More drug users died in British Columbia in October than ever before in the province’s history.
In a press release Thursday, the BC Coroners Service released preliminary data surrounding the toxic and illicit drug supply public health emergency in the province.
According to the report, the illicit drug supply claimed the lives of 201 British Columbians in October 2021, the most ever recorded in a month.
There is an average of 6.5 deaths per day.
“It is heartbreaking that we continue to lose more lives to toxic drugs, and October was particularly tragic with over 200 deaths, the most ever recorded in a month. No words can replace a loved one lost,” Sheila Malcolmson, Minister of Mental Health and Addictions said in a statement.
“I feel British Columbia’s grief and frustration. Almost every person in the province knows someone whose life has been touched by the poisoned drug crisis. I am so sorry for each loss and send strength to everyone who is mourning someone they love.”
The first ten months of 2021 claimed 1,782 lives, representing the highest number of deaths due to drug toxicity ever recorded in the province in the calendar year.
“It has been a very difficult year for so many people in British Columbia. We’ve endured floods, wildfires, heat waves and the confirmation of unmarked graves at former Indian Residential School sites,” Malcolmson said.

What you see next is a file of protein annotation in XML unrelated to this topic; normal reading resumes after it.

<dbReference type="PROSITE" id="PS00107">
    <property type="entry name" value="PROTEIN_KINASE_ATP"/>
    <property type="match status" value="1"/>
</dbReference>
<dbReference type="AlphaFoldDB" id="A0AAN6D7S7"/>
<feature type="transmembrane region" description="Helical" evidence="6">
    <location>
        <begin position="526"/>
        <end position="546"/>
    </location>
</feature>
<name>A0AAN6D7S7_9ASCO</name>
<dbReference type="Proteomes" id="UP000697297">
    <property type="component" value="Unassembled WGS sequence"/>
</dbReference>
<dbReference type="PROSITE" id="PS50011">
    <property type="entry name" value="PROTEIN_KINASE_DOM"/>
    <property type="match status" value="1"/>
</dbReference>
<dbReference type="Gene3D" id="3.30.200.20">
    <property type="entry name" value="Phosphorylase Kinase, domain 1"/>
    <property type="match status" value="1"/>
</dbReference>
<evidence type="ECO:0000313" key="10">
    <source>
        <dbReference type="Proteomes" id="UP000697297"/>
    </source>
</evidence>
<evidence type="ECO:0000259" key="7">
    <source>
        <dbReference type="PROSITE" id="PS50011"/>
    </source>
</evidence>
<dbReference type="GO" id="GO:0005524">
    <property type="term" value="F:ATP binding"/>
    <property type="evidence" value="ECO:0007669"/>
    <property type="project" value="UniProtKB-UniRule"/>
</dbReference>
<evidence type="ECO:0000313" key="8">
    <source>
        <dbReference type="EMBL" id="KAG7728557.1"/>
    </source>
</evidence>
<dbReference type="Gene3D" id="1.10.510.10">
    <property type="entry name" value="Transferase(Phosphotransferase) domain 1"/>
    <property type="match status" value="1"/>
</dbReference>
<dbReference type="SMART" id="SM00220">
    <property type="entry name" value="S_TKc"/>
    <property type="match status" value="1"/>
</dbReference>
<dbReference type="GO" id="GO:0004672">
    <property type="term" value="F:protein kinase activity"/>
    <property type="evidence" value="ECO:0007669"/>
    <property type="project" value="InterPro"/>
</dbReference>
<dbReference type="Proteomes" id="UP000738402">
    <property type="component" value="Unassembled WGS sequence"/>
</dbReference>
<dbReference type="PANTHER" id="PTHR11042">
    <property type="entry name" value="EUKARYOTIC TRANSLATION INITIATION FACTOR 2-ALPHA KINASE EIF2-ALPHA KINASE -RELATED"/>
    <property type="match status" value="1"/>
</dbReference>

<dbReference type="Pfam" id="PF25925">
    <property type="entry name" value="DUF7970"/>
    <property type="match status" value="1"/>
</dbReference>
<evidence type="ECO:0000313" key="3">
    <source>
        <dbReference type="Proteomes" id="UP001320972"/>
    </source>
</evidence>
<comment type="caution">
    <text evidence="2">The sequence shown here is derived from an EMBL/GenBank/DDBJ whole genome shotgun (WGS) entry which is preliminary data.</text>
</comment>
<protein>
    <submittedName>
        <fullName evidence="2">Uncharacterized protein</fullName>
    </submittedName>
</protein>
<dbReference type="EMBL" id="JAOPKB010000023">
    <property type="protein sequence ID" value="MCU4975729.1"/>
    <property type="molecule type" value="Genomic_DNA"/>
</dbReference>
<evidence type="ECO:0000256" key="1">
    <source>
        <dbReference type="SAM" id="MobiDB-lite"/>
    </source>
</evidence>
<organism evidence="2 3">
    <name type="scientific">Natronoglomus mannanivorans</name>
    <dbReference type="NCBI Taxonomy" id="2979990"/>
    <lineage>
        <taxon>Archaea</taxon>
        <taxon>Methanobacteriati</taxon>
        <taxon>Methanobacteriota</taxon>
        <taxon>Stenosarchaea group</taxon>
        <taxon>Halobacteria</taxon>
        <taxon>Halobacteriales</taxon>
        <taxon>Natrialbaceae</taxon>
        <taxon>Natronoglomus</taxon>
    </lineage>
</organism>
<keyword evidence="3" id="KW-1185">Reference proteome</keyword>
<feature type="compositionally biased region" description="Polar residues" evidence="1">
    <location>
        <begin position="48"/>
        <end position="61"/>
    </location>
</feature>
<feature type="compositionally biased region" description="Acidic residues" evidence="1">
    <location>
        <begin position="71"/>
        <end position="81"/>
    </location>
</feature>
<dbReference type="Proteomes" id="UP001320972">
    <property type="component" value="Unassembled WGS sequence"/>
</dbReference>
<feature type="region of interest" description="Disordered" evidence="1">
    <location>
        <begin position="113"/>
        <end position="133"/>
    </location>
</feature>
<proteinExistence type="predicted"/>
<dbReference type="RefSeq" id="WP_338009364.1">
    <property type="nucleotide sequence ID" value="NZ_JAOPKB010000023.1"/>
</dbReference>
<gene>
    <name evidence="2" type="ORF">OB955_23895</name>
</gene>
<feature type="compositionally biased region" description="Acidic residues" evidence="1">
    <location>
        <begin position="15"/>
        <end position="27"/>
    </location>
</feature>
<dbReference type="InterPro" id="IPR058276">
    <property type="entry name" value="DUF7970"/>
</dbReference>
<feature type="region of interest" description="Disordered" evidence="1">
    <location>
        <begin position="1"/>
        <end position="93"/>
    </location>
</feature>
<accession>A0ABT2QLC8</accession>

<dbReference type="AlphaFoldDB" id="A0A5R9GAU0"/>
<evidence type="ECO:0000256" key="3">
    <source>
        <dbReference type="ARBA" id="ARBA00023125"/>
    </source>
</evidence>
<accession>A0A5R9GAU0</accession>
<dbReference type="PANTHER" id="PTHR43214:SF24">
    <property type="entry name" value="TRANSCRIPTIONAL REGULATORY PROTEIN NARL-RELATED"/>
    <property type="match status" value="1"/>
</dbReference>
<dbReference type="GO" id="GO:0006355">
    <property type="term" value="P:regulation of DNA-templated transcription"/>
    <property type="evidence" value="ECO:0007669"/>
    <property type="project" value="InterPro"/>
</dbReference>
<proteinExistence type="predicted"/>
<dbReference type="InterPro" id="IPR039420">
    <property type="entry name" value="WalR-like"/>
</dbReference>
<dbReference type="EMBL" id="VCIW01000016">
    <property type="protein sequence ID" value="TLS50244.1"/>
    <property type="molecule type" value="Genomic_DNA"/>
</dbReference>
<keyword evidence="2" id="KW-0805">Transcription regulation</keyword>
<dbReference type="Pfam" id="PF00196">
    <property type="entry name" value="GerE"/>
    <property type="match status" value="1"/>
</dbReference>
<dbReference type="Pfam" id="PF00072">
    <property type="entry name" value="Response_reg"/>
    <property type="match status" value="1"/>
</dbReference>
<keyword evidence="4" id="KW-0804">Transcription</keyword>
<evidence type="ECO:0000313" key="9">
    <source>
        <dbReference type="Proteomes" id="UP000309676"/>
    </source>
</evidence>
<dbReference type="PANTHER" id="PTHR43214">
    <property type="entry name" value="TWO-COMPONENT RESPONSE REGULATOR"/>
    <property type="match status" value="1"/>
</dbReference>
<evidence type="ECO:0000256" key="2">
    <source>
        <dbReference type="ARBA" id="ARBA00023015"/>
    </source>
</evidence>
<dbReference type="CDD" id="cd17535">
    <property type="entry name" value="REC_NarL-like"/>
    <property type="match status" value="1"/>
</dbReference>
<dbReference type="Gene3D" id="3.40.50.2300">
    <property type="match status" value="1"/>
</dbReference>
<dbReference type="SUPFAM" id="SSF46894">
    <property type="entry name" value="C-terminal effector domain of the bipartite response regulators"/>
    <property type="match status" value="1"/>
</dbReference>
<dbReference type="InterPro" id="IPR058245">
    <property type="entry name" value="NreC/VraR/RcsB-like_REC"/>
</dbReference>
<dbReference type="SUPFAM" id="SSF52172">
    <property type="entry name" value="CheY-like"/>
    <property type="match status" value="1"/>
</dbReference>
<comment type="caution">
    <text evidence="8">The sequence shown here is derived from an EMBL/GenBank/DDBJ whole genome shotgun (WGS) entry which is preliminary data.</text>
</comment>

“And on top of the direct challenges of COVID-19, the drug supply has become increasingly toxic.”
Since the substance-related harm public health emergency was declared in April 2016, more than 8,300 people have died as a result of drug toxicity.
According to the preliminary findings, 71% of those who died in 2021 of suspected drug toxicity were aged between 30 and 59. 79% were male.
“In 2012, illicit fentanyl was present in 5% of the illicit drug toxicity deaths. This year, it has been detected in 85% of drug toxicity deaths – this increase is staggering” Malcolmson added.
“This is a health crisis, I cannot stress enough how urgent this emergency has become. ” Lisa Lapointe, B.C.’s chief coroner said.
“A comprehensive plan to ensure access to safe supply for the thousands of B.C. residents dependent on these substances is essential. Shifting from a punishment and stigmatizing regime to a decriminalized, health-focused model is also a critical step to reduce suffering and save lives.”
Sheila Malcolmson also provided information on staying safe.
“Please do not use alone. Download the Lifeguard app, buddy up, get your drugs checked, start with a small amount and go slowly. Please also keep naloxone close” she instructed.
“Find an overdose prevention or safe consumption site near you. They save lives.”
For more information, you can visit the government’s Stop Overdose website.